Baby Swifts 'Being Cooked' Alive As They Leave Nests in 100F Heat Wave

Hundreds of baby birds have been found scattered around streets in southern Spain after falling from their nests in a desperate attempt to escape an extreme summer heat wave.

The birds, swifts specifically, often make their nests in buildings where construction materials such as concrete or sheet metal are used. These conditions, combined with an ongoing Spanish heat wave that has seen temperatures soar to over 104 degrees Fahrenheit in recent days, can turn their nests into ovens.

"They're literally being cooked," said Elena Moreno Portillo, an animal activist at the Seville-based conservation group Ecourbe told The Guardian newspaper.

Baby swift
A stock photo shows a baby swift being held in someone's hand. Thousands of the birds face a life-threatening early heat wave in Spain. intek1/Getty

The group's Facebook page shows how people have been collecting boxes full of the baby birds. In Seville and Cordoba, where there are large urban colonies of swifts, as many as 100 have been collected in a single day.

Hundreds of the birds have been sent to recovery centers where it is hoped that surviving individuals can be nursed back to health. Many more have not been so lucky.

One volunteer, Diego, told Seville newspaper Diario de Sevilla that he had been going to the city's airport every day to collect live young that are found in need of assistance, as there's a colony that lives there.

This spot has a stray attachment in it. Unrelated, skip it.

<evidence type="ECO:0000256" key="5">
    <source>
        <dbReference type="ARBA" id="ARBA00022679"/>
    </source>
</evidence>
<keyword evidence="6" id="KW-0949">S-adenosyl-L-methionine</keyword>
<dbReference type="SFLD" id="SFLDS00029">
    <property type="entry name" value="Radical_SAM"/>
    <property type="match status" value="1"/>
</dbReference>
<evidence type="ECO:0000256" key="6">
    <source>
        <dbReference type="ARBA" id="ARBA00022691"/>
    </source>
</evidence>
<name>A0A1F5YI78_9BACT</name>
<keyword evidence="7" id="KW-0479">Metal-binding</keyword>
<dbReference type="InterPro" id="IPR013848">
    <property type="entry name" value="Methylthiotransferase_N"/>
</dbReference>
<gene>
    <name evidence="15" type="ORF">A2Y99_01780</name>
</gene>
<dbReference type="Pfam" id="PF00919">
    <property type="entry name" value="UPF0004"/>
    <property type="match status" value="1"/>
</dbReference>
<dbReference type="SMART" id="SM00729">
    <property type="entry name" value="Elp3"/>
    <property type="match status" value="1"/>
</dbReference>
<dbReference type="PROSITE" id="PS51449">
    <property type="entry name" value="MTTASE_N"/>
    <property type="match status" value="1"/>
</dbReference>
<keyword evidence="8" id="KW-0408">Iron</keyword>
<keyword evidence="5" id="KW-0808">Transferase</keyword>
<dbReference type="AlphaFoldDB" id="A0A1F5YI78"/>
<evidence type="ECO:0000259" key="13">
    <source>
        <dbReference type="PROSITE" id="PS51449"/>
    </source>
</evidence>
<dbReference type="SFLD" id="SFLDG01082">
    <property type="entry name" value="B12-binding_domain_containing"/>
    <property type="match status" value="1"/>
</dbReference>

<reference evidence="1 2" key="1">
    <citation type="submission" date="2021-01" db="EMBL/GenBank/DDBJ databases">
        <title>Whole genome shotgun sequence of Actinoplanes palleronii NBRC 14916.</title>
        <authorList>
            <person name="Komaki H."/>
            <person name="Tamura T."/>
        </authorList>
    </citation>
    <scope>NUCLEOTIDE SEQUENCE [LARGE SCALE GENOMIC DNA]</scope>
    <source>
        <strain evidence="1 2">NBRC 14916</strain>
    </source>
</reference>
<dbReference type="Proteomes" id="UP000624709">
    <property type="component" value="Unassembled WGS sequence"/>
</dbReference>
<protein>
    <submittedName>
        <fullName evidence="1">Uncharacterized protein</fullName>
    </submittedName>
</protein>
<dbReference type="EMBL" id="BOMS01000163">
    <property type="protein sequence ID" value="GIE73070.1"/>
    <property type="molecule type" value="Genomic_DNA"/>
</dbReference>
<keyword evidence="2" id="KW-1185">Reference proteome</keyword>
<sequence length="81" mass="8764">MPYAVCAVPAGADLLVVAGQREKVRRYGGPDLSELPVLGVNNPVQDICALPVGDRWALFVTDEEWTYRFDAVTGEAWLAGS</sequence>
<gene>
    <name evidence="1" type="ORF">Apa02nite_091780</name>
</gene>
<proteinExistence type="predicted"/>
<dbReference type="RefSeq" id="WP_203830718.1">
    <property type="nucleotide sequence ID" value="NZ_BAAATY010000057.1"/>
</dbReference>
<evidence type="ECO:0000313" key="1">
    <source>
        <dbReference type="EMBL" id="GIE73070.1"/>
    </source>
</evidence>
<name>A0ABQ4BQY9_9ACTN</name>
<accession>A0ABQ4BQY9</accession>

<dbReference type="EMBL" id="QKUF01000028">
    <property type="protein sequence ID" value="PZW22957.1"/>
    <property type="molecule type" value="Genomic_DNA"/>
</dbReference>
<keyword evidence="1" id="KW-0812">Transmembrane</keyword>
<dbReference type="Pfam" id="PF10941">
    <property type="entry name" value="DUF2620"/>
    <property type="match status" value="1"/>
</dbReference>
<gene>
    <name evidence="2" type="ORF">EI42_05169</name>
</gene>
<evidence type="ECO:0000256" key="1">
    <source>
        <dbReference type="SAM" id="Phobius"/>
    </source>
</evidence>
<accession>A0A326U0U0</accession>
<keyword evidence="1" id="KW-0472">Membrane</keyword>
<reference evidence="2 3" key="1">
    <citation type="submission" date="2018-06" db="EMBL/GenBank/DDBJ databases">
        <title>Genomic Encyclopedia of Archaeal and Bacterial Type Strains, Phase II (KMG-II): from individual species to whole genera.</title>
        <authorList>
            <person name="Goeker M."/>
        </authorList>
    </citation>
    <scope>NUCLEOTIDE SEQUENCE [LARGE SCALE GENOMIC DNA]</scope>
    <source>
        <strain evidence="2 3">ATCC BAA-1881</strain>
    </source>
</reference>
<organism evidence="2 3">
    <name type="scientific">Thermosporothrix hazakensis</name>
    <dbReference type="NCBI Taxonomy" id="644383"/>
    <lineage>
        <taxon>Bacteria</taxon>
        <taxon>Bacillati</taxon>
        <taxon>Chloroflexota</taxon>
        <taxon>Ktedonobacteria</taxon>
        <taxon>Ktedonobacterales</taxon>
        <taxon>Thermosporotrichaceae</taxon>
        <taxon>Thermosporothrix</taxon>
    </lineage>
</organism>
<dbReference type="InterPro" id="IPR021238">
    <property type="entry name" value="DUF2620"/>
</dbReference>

Over the past week or so, Diego said he has collected around 80 individuals who were then sent to the Center for the Recovery of Endangered Birds (CREA) located in San Jerónimo. However, he said that the number of fatalities far outweigh the survivors.

The reason this is happening this year is because of how early this Spanish heat wave has arrived. Typically, temperatures such as this are common in July or August, but not in June.

Coincidentally, June is also breeding season for the swifts. If the heat wave had arrived later in the year like it generally does, it's likely that many of the birds would have been able to fly, Moreno Portillo said.

Spain's AEMET weather agency has said that the current heat wave is the earliest one registered since 1981—over 40 years ago. Spain's minister for ecological transition, Teresa Ribera, called it "extraordinarily worrying" according to news outlet The Local.

Across the country, people have been advised to drink plenty of fluids and stay in the shade as much as they can. Meanwhile, soaring temperatures are also affecting the U.S. and have been cited as the cause of death of thousands of cows.

Scientists have warned repeatedly that air temperatures on Earth have been rising since the Industrial Revolution and that human activities are mostly responsible for global warming, one aspect of climate change.

Nine of the 10 hottest years on record have occurred in the past decade, according to NASA.